Re: Terence McKenna

James Rogers (
Tue, 22 Jul 1997 01:05:33 -0700

At 01:54 PM 7/21/97 PDT, Bobby Whalen wrote:
>As a general comment on this thread..I think there is more to
>extropianism than just technological progress. Technologies potential
>to augment ourselves, is well though out on this list. However,
>technology in <itself> provides more of a quantitative increase rather
>than a qualitative increase in our abilities. You have to ask yourself,
>what would you do with a an IQ of 1000, once augmented by technology?
>Would it simply be used to have better reason, or would you seek new,
>and novel qualitative mentations and experiences (so call
>'rigth-brained' stuff)? This is where tribal cultures have a lot to
>offer us. We are certainly more advanced technologically than they are.
>But do we have a qualitative advantage as well? I doubt it. If it
>wasn't for my psychedelic experiences this technological/evolutionary
>rocket we are riding, would become much more pointless - "more
>technology to go faster to get more technology to go faster to get

"Qualitative" and "quantitative" are differences in precision. These terms
are somewhat arbitrary and may be losing something here.

I may have missed something, but I fail to see how psychedelics would
improve the technology experience in any useful sense. Technology must
beget better, faster technology because my ability to think and create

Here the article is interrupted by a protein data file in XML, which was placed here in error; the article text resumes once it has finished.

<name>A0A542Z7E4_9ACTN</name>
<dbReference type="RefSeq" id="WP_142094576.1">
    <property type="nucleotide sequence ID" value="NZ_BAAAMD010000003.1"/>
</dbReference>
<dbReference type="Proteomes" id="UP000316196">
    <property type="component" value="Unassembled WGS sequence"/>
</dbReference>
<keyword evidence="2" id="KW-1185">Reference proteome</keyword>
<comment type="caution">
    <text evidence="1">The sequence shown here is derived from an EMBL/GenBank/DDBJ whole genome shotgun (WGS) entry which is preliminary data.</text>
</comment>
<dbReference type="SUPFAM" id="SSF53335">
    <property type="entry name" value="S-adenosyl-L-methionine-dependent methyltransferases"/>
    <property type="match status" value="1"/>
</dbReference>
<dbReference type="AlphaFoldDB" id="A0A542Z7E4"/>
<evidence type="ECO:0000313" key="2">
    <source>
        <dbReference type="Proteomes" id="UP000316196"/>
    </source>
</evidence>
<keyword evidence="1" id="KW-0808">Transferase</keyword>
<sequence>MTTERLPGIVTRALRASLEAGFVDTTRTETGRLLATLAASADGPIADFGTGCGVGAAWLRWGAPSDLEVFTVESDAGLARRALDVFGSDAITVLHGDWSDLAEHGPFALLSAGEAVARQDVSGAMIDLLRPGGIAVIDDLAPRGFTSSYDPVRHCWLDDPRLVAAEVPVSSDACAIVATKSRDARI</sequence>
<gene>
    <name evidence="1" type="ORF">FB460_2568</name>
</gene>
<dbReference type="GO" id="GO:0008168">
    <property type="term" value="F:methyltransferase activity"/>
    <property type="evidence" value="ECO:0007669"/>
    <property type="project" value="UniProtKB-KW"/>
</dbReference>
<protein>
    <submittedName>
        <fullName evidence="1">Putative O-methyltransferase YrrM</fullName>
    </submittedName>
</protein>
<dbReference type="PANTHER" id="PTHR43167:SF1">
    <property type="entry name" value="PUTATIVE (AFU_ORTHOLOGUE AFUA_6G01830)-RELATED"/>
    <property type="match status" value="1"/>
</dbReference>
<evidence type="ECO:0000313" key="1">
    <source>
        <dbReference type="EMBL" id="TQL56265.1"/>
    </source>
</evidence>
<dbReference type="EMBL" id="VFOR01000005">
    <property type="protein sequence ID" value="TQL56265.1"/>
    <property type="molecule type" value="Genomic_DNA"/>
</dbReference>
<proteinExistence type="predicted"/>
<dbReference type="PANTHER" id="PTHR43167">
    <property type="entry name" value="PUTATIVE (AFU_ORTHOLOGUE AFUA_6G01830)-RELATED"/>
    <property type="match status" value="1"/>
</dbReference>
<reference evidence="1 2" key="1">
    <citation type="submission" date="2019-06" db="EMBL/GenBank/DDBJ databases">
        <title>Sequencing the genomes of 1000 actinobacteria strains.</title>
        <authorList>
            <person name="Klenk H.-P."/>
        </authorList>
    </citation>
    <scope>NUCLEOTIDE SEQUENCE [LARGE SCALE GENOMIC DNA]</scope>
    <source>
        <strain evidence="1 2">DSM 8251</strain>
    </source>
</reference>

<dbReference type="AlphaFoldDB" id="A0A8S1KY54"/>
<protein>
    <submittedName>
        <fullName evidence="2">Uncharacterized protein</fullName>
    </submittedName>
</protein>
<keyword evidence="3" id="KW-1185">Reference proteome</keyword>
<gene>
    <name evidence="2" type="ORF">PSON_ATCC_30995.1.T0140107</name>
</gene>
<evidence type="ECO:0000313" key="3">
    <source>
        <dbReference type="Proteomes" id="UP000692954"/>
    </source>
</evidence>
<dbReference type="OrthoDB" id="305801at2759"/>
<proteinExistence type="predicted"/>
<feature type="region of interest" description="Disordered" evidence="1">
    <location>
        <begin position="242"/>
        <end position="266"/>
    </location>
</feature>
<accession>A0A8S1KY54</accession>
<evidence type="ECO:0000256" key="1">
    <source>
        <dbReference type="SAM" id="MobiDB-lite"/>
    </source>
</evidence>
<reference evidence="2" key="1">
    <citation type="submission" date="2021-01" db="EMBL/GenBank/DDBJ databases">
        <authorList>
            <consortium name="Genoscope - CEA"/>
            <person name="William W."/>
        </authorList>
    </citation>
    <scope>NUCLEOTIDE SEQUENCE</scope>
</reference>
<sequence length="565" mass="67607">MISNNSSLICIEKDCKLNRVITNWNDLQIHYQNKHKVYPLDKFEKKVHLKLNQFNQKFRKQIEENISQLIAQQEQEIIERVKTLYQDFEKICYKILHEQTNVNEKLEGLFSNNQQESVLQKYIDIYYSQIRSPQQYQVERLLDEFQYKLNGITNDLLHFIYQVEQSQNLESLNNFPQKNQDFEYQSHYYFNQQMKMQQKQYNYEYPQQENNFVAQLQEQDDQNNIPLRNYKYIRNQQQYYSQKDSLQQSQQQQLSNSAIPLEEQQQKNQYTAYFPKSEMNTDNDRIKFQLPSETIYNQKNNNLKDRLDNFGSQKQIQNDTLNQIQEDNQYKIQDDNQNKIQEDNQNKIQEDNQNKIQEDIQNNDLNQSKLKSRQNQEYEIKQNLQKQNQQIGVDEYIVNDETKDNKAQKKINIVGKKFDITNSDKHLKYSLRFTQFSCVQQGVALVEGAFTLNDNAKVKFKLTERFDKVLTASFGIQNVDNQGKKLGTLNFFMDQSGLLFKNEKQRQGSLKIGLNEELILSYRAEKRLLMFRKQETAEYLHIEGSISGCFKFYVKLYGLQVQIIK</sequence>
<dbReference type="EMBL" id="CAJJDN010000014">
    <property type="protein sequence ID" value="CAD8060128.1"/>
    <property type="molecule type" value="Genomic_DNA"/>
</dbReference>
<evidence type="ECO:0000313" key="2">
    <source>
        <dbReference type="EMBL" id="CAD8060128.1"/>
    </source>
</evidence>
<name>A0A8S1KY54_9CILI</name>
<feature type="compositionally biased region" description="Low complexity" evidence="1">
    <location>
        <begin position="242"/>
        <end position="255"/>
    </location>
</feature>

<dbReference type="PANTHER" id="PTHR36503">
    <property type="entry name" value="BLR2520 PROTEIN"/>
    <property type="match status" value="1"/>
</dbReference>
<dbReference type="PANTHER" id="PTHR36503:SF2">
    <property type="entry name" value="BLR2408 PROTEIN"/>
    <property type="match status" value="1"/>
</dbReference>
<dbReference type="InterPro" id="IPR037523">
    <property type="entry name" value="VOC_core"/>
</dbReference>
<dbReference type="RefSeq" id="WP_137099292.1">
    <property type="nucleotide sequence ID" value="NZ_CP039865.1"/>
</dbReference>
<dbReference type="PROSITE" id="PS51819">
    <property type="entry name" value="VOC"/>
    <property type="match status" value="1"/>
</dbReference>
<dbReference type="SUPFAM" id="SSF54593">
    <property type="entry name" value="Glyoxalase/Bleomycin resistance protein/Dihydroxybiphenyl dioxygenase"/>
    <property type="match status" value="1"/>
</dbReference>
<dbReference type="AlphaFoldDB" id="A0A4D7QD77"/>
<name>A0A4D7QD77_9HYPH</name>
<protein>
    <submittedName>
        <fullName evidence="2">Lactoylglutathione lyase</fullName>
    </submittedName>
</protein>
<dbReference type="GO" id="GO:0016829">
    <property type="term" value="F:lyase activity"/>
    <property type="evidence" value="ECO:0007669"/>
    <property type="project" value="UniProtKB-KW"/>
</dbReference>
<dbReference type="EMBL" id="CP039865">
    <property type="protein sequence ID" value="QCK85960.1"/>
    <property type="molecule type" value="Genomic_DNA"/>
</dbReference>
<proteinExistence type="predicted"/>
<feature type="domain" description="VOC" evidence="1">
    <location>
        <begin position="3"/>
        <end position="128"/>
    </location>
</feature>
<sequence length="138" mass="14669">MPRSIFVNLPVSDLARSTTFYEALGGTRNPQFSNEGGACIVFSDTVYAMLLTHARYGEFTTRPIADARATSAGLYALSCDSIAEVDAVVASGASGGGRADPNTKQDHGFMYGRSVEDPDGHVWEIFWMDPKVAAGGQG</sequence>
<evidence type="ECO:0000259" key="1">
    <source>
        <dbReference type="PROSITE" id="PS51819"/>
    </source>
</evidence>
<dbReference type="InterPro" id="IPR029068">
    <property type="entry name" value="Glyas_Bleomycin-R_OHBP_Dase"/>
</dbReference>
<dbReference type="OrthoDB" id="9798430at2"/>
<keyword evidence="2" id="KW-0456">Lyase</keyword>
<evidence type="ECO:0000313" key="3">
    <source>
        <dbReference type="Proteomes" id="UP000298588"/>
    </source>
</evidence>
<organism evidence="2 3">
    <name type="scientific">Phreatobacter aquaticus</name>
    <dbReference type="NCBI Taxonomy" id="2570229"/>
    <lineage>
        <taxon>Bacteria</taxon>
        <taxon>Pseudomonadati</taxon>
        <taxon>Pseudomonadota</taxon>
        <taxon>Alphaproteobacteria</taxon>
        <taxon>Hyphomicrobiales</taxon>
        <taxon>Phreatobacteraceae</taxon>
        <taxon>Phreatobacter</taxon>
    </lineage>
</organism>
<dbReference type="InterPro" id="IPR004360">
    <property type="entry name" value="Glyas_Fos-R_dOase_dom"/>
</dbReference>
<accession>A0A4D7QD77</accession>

using technology far exceed the capabilities of current technology. All
psychedelics aside, humans have the natural ability to devise interesting
and useful scenarios that exceed the bounds of current technology (read
that as "imagination"). The rapid growth of technology means the eventual
realization of everything I can conceive of creating. This alone is reason
enough for the forward progress of technology and is as qualitative as
anything I can think of.

My basic problem with the "psychedelic tribal etc. is qualitatively better"
meme, is that it tends to limit real advancement by promoting the beauty of
mysticism over the beauty of understanding ("ignorance is bliss" vs.
"applied knowledge can lead to bliss with hard work"). Psychedelic-rich
tribal communities solve few real problems. Their subjective
("qualitative") experiences lend little towards promoting the objective
quality of their lives, other than as a form of escapism perhaps.

-James Rogers